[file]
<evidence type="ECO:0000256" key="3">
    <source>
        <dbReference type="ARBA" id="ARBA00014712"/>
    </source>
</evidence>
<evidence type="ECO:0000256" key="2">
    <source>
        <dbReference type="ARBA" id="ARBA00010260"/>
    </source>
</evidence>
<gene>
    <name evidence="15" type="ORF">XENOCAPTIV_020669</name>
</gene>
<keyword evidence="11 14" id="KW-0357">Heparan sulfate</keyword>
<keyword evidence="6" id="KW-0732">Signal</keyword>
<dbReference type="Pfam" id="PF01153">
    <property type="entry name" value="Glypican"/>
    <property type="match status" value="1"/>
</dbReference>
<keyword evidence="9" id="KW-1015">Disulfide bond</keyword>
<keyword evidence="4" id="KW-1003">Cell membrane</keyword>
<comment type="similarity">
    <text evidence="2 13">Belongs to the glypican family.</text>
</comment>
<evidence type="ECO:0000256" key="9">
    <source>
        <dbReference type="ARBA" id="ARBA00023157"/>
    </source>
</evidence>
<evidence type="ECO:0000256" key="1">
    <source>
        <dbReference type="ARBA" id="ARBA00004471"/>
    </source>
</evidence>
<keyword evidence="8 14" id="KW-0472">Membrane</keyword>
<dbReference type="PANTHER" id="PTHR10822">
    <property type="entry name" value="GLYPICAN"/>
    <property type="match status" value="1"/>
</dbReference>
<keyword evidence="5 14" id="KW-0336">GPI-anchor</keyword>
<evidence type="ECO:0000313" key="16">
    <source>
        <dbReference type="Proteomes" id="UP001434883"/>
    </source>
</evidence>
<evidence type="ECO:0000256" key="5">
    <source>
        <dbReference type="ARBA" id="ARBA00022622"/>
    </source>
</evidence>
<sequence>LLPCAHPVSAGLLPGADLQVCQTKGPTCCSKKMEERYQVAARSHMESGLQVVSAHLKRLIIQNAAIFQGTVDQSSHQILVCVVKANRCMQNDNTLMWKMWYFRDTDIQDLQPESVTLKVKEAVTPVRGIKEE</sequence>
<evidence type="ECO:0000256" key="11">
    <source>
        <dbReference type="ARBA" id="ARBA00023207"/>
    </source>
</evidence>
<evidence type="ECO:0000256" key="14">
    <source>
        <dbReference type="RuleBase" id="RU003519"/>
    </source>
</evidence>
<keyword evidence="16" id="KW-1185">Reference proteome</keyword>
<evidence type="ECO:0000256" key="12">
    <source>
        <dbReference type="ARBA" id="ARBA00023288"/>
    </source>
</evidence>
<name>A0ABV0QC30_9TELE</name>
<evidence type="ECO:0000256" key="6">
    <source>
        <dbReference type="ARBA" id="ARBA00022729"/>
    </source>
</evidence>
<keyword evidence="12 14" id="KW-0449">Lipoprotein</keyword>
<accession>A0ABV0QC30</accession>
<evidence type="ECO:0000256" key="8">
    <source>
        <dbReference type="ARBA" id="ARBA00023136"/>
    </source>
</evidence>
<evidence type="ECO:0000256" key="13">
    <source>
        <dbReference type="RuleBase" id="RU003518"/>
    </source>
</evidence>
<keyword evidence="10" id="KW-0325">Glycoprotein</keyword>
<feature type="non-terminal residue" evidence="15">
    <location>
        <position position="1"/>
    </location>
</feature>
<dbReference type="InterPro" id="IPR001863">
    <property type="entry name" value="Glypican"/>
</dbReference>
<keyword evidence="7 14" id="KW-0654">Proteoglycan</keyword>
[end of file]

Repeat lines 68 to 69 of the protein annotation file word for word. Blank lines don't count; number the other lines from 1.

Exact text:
<name>A0ABV0QC30_9TELE</name>
<evidence type="ECO:0000256" key="6">